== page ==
By experiencing the situation mindfully through your senses, you allow the "wisdom of your being" to respond naturally to what is, rather than react mindlessly to the distorted, self-created images and thoughts in your head that bear little resemblance to the present situation or moment. Mindfulness allows you to see things more clearly in any situation, so you can respond more effectively, rather than react in knee-jerk fashion to the distortions and false images of mindlessness. Mindfulness allows you to see and respond.
And there is more. By practicing mindfulness on a regular basis, you come to see how your thoughts, images, emotions, and body can all inter-react to create emotional instability and stress, and how mindfulness can greatly enhance emotional stability by keeping you in touch with the observing self - the part of you that knows how to self-regulate your being. Unfortunately, you do not have access to the self-regulating abilities of the observing self when you are lost in the drama taking place in your head. Thus, if your life feels like one continuous drama, you are probably disconnected from the observing self and most likely stressed out much of the time. The practice of mindfulness can return you to your senses through the observing self, allowing you to see things as they are, which is a primary source of wisdom - the wisdom of your being.
To some this may sound like hocus pocus, but it is not. With our highly evolved brains, we humans have made the mistake of believing that we are our thinking minds. In fact, we are not. We are the part of our being that exists between our thoughts and is capable of observing our thoughts. Our thinking mind is simply a tool - a very sophisticated biocomputer for problem solving. But the rest of our mind self-regulates our blood pressure, organs, and other bodily systems without us ever paying much notice. This is the wisdom of the organism. This is the wisdom of your being.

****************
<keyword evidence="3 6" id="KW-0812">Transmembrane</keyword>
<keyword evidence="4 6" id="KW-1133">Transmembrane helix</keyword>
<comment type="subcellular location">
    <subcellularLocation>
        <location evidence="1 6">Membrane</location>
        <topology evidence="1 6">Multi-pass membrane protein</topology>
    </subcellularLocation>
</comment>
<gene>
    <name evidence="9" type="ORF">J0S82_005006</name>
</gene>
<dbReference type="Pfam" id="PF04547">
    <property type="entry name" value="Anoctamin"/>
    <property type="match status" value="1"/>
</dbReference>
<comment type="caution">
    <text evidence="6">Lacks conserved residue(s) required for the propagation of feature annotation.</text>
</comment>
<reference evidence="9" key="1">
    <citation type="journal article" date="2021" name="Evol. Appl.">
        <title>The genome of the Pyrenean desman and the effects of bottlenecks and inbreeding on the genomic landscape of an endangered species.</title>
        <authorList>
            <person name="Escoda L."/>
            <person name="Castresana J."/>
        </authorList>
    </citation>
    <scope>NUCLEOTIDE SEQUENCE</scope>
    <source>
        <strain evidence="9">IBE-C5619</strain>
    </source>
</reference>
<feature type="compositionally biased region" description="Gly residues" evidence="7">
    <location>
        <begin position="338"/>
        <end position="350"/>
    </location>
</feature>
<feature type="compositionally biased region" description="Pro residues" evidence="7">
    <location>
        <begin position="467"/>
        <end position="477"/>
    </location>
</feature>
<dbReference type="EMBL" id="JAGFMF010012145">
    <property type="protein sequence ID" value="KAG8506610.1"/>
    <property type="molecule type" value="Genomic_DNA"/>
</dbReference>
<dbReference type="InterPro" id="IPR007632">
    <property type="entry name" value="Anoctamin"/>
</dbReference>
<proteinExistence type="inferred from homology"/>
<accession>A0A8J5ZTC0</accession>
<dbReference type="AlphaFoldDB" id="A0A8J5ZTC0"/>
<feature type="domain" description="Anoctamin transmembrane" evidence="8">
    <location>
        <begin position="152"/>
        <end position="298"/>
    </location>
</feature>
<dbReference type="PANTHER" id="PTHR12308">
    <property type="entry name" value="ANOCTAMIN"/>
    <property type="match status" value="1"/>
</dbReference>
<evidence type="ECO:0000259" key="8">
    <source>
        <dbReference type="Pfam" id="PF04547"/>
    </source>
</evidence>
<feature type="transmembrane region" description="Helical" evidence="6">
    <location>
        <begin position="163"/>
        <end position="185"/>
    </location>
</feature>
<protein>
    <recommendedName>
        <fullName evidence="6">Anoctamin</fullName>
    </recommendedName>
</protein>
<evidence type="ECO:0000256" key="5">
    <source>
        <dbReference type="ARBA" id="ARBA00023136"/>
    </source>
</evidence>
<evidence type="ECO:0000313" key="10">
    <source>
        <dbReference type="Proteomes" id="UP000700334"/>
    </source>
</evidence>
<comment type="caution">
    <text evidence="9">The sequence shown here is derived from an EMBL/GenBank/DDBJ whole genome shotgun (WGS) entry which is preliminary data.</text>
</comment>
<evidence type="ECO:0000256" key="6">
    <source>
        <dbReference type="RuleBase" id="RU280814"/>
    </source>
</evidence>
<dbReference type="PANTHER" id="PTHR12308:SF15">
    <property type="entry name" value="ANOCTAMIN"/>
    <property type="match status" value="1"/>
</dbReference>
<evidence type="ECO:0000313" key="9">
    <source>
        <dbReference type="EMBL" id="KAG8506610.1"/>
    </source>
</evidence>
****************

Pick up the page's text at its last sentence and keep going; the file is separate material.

By over-valuing and over-identifying with our thinking minds, however, we have come to believe that everything we think is true and important, but that is not the case. Our thinking mind constantly generates thoughts. That is just what it does. Some thoughts are helpful, and some are not. The trick is to figure out which thoughts to pay attention to and which ones to detach from. A basic rule of thumb is this: Our thinking mind is most helpful when we are analyzing from a calm or neutral emotional state, and it is least helpful when we are analyzing from an upset emotional state. Therefore, it is rarely helpful to try to think our way out of emotional upsetness. Instead, it is much more helpful to intentionally switch from analyzing to mindfulness so we can "see" what is going on and respond more appropriately by utilizing the wisdom of the organism.
Mindfulness allows us to see things as they are without filtering them through our defenses, biases, prejudices, and expectations. Mindfulness does not mean we necessarily like or condone what we see; it simply means we refuse to deny or filter what we see. Mindfulness is about seeing what is, so we have the most accurate information possible upon which to base our decisions. Mindfulness replaces denial and distortion with the clarity of acceptance, which leads to wisdom and better choices for ourselves. For related topics, see meditation, taming the mind, spam of the mind, and stress management.
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Copyright 2005-2017 Serenity Online Therapy
All Text and many photos by Carl Benedict